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Eur Heart J. 2018 Jun 21;39(24):2263-2270. doi: 10.1093/eurheartj/ehy161.

Distinct child-to-adult body mass index trajectories are associated with different levels of adult cardiometabolic risk.

Author information

Menzies Institute for Medical Research, University of Tasmania, 17 Liverpool Street, Hobart, Australia.
Centre for Research in Mathematics, School of Computing, Engineering & Mathematics, Western Sydney University, Sydney, Australia.
Research Centre of Applied and Preventive Cardiovascular Medicine, University of Turku, Turku, Finland.
Division of Medicine, Department of Medicine, University of Turku, Turku University Hospital, Turku, Finland.
Murdoch Childrens Research Institute, The Royal Children's Hospital, Melbourne, Australia.
Department of Paediatrics, University of Melbourne, Melbourne, Australia.
Department of Paediatrics, Monash Medical Centre, Melbourne, Australia.
Department of Clinical Chemistry, Fimlab Ltd and University of Tampere, Faculty of Medicine and Life Sciences, Tampere, Finland.
Department of Pediatrics, University of Tampere, Faculty of Medicine and Life Sciences and Tampere University Hospital, Finland.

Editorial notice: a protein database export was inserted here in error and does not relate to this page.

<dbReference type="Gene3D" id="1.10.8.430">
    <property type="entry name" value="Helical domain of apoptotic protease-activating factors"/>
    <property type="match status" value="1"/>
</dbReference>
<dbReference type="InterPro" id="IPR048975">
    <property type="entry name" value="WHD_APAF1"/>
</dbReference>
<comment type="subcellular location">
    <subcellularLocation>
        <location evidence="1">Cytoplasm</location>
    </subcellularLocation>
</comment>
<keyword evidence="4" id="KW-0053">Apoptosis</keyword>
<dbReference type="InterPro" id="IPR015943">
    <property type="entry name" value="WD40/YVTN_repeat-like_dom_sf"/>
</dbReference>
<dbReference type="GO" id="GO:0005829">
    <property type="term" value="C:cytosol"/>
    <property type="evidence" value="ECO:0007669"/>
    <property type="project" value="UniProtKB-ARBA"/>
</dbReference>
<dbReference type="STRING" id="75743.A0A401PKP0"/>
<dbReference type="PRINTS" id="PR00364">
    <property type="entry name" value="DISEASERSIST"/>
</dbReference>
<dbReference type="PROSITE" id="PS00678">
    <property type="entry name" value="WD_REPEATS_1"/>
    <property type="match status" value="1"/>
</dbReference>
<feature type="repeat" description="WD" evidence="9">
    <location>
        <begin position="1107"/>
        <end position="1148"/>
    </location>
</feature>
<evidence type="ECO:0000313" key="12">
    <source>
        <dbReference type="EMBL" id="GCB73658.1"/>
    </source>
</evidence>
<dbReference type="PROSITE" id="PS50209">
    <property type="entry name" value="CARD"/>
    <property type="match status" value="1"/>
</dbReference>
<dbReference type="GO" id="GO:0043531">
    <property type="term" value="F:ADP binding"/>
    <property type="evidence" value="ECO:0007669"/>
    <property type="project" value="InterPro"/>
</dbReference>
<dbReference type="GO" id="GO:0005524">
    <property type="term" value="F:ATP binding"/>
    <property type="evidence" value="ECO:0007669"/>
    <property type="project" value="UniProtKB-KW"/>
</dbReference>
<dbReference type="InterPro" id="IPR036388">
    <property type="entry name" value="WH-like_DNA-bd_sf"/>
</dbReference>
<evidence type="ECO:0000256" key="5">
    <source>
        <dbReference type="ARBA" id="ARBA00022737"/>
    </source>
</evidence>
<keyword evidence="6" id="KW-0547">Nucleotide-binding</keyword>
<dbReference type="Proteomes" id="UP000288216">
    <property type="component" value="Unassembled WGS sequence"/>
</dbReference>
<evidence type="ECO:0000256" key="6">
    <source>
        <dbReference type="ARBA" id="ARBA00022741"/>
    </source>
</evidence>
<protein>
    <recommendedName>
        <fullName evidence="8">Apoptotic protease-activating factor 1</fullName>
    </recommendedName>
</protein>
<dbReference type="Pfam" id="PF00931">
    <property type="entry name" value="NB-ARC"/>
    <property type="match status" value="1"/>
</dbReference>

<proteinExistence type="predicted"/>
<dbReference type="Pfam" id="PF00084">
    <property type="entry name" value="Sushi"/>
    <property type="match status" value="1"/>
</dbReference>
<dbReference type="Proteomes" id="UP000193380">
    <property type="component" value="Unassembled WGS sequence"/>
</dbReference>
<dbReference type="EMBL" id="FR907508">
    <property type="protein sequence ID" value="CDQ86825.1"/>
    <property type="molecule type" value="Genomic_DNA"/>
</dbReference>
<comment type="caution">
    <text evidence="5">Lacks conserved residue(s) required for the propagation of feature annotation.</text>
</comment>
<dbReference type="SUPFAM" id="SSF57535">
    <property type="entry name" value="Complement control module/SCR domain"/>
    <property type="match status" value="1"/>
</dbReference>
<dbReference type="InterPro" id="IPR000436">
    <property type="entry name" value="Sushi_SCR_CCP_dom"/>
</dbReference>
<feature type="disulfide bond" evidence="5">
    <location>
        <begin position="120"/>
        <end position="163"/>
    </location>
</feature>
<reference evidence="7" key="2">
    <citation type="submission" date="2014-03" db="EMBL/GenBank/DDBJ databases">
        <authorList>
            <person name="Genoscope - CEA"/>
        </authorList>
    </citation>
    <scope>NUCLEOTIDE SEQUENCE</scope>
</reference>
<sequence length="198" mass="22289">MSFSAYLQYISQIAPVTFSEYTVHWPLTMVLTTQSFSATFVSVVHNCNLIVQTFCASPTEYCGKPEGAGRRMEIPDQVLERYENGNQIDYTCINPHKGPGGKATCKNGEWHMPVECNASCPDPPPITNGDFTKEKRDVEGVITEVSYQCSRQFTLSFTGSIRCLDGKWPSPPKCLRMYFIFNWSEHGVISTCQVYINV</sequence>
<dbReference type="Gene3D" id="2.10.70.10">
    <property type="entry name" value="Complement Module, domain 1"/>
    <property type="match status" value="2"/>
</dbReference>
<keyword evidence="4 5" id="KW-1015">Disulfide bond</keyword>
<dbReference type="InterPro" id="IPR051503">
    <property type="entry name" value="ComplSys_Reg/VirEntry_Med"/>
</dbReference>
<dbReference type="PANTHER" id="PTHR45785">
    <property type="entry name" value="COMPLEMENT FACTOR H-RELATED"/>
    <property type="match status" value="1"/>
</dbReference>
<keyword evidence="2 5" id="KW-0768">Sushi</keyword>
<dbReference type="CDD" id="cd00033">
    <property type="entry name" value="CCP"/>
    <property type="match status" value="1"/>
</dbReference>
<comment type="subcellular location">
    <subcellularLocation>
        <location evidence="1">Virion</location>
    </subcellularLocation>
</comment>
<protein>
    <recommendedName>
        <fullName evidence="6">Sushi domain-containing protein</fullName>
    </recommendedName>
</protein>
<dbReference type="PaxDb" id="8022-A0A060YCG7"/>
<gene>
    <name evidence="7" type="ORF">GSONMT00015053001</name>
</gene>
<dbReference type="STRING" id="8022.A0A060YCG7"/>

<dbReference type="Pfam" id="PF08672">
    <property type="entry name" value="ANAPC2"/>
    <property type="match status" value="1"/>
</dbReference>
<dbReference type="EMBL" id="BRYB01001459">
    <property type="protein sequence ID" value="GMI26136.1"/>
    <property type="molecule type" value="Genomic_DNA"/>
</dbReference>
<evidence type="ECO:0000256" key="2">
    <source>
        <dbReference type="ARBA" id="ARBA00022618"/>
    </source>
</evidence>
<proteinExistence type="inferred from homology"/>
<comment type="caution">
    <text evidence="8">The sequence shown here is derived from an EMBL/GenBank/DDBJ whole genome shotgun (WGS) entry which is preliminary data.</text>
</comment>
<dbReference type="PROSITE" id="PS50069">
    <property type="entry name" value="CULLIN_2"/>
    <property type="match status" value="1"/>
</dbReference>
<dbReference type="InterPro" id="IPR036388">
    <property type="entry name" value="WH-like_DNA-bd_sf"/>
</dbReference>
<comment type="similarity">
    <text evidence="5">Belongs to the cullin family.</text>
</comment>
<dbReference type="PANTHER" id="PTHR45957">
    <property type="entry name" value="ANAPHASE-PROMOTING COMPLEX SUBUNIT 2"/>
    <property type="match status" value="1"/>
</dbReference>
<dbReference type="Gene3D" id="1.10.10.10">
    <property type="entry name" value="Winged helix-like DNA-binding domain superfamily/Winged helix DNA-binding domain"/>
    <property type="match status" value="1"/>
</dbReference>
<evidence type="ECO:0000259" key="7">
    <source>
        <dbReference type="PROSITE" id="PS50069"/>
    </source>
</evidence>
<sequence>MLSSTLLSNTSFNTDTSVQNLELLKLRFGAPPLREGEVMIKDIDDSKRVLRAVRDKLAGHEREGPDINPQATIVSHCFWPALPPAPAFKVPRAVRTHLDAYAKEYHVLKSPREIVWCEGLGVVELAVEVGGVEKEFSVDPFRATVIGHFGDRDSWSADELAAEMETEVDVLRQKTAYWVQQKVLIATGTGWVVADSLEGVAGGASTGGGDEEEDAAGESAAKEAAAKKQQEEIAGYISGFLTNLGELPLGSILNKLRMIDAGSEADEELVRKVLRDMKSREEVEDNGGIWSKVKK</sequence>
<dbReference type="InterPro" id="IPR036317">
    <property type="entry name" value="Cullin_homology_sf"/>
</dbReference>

The relationship between life-course body mass index (BMI) trajectories and adult risk for cardiovascular disease (CVD) is poorly described. In a longitudinal cohort, we describe BMI trajectories from early childhood to adulthood and investigate their association with CVD risk factors [Type 2 diabetes mellitus (T2DM), high-risk lipid levels, hypertension, and high carotid intima-media thickness (cIMT)] in adulthood (34-49 years).

Methods and results:

Six discrete long-term BMI trajectories were identified using latent class growth mixture modelling among 2631 Cardiovascular Risk in Young Finns Study participants (6-49 years): stable normal (55.2%), resolving (1.6%), progressively overweight (33.4%), progressively obese (4.2%), rapidly overweight/obese (4.3%), and persistent increasing overweight/obese (1.2%). Trajectories of worsening or persisting obesity were generally associated with increased risk of CVD outcomes in adulthood (24-49 years) [all risk ratios (RRs) >15, P < 0.05 compared with the stable normal group]. Although residual risk for adult T2DM could not be confirmed [RR = 2.6, 95% confidence interval (CI) = 0.14-8.23], participants who resolved their elevated child BMI had similar risk for dyslipidaemia and hypertension as those never obese or overweight (all RRs close to 1). However, they had significantly higher risk for increased cIMT (RR = 3.37, 95% CI = 1.80-6.39).


The long-term BMI trajectories that reach or persist at high levels associate with CVD risk factors in adulthood. Stabilizing BMI in obese adults and resolving elevated child BMI by adulthood might limit and reduce adverse cardiometabolic profiles. However, efforts to prevent child obesity might be most effective to reduce the risk for adult atherosclerosis.


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